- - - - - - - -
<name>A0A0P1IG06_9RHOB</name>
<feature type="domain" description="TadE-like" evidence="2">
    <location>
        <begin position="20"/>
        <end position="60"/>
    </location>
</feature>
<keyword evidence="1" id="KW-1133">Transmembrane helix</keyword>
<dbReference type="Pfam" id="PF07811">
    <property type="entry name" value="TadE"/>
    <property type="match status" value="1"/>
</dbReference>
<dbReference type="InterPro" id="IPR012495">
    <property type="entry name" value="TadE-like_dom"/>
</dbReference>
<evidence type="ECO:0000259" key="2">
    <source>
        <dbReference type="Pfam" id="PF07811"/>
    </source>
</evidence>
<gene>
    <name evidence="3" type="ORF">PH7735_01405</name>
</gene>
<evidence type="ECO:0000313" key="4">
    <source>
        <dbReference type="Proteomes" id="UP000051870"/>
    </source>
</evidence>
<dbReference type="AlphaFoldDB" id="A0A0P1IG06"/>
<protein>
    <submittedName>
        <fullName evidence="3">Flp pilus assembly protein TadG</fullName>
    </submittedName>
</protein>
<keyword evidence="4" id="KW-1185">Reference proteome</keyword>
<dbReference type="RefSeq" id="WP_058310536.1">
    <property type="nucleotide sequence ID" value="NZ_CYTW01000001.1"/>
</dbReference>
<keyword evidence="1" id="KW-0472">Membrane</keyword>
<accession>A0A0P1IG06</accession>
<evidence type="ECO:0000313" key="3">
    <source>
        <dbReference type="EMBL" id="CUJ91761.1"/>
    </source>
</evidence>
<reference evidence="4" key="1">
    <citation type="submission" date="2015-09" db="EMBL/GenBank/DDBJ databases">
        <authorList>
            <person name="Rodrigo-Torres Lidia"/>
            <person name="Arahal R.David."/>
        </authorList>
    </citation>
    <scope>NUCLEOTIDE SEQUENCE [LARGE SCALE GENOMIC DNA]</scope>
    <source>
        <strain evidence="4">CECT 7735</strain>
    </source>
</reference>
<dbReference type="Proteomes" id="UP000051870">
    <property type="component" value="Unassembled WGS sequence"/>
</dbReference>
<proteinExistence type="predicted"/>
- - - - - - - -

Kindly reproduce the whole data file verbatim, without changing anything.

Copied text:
<name>A0A0P1IG06_9RHOB</name>
<feature type="domain" description="TadE-like" evidence="2">
    <location>
        <begin position="20"/>
        <end position="60"/>
    </location>
</feature>
<keyword evidence="1" id="KW-1133">Transmembrane helix</keyword>
<dbReference type="Pfam" id="PF07811">
    <property type="entry name" value="TadE"/>
    <property type="match status" value="1"/>
</dbReference>
<dbReference type="InterPro" id="IPR012495">
    <property type="entry name" value="TadE-like_dom"/>
</dbReference>
<evidence type="ECO:0000259" key="2">
    <source>
        <dbReference type="Pfam" id="PF07811"/>
    </source>
</evidence>
<gene>
    <name evidence="3" type="ORF">PH7735_01405</name>
</gene>
<evidence type="ECO:0000313" key="4">
    <source>
        <dbReference type="Proteomes" id="UP000051870"/>
    </source>
</evidence>
<dbReference type="AlphaFoldDB" id="A0A0P1IG06"/>
<protein>
    <submittedName>
        <fullName evidence="3">Flp pilus assembly protein TadG</fullName>
    </submittedName>
</protein>
<keyword evidence="4" id="KW-1185">Reference proteome</keyword>
<dbReference type="RefSeq" id="WP_058310536.1">
    <property type="nucleotide sequence ID" value="NZ_CYTW01000001.1"/>
</dbReference>
<keyword evidence="1" id="KW-0472">Membrane</keyword>
<accession>A0A0P1IG06</accession>
<evidence type="ECO:0000313" key="3">
    <source>
        <dbReference type="EMBL" id="CUJ91761.1"/>
    </source>
</evidence>
<reference evidence="4" key="1">
    <citation type="submission" date="2015-09" db="EMBL/GenBank/DDBJ databases">
        <authorList>
            <person name="Rodrigo-Torres Lidia"/>
            <person name="Arahal R.David."/>
        </authorList>
    </citation>
    <scope>NUCLEOTIDE SEQUENCE [LARGE SCALE GENOMIC DNA]</scope>
    <source>
        <strain evidence="4">CECT 7735</strain>
    </source>
</reference>
<dbReference type="Proteomes" id="UP000051870">
    <property type="component" value="Unassembled WGS sequence"/>
</dbReference>
<proteinExistence type="predicted"/>